China rolls out measures to fight inflation

0 CommentsPrint E-mail Xinhua, November 21, 2010
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The State Council, China's cabinet, announced Sunday a slew of measures to rein in rising commodity prices to ease the economic pressures on the people.

Local governments and departments are required to boost agricultural production and stabilize supply of agricultural products and fertilizer while reducing the cost of agricultural products and ensuring coal, power, oil and gas supplies, the State Council said in a seven-page circular.

The cabinet urged local departments to step up vegetable-planting efforts while stabilizing winter vegetable production and strengthening grain and edible-oil production field management to ward off supply shortages.

To reduce delivery costs, road tolls for vehicles transporting fresh- and live-farm produce will be forbidden from Dec. 1, the circular said.

The cabinet also ordered local authorities to continue to reduce the prices of power, gas and rail-transport for chemical-fertilizer producers while ensuring coal supplies for power generation companies and increasing production of oil -- especially diesel -- to guarantee sufficient supply.

Local governments must temporarily disburse subsidies to needy people and increase allowances for poor students and student canteens, the circular added.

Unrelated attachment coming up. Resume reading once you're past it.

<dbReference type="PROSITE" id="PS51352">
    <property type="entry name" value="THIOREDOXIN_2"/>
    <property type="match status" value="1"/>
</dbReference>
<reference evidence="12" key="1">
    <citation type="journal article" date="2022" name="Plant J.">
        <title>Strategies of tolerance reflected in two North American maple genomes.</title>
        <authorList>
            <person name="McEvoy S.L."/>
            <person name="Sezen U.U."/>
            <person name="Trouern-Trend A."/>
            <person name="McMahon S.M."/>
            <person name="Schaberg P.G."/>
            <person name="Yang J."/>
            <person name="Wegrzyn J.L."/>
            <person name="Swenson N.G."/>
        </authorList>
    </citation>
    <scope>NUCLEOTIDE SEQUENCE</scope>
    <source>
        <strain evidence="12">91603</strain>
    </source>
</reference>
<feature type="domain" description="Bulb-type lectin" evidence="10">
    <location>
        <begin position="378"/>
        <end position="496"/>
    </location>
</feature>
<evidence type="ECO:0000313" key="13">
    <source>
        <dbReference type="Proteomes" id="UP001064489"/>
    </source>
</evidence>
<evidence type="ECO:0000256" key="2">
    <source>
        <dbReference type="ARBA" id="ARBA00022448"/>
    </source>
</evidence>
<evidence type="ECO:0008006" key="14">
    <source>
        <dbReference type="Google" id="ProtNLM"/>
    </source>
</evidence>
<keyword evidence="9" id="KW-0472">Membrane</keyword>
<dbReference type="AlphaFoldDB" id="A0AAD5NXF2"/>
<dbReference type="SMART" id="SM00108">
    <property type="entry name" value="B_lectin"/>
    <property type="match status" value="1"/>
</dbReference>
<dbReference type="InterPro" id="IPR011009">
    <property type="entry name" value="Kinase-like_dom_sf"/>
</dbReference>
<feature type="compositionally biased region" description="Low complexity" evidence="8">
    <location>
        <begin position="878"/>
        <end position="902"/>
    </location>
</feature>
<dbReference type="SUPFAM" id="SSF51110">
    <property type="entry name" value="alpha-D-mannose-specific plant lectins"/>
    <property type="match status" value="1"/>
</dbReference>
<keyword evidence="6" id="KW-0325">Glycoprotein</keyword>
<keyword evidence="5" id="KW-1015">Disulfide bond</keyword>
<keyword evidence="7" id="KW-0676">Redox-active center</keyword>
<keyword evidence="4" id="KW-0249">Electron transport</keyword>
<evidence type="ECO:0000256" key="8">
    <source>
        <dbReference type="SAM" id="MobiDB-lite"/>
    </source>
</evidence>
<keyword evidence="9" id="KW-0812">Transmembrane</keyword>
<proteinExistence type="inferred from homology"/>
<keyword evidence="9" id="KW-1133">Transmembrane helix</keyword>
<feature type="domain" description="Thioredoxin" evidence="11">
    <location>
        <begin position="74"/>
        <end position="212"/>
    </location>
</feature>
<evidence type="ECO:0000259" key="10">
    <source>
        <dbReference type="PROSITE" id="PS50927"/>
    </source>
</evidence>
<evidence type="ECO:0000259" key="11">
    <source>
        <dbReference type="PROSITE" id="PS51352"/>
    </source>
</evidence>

Local authorities were ordered to establish coordinated social-security mechanisms that promise a gradual rise in basic pensions, unemployment insurance and minimum wages.

Local departments were also ordered to adjust prices promptly and to impose temporary price controls on important daily necessities and production materials where necessary.

Market monitoring will be intensified to clamp down on hoarding and speculation in major agricultural products, the circular added.

Chinese decision makers have made price controls a top priority, as the consumer price index (CPI), the main gauge of inflation, rose to a 25-month high of 4.4 percent in the 12 months to the end of October. The hike was mainly due to a 10.1-percent surge in food prices. Food prices have a one-third weighting in China's CPI calculation.

China has been moving to mop up excessive liquidity to combat inflation, with the latest move to target over-liquidity in the banking system.

The People's Bank of China, or the central bank, said Friday it would raise capital reserve requirements by 50 basis points for all the banks of the country for the fifth time this year to control credit and liquidity.

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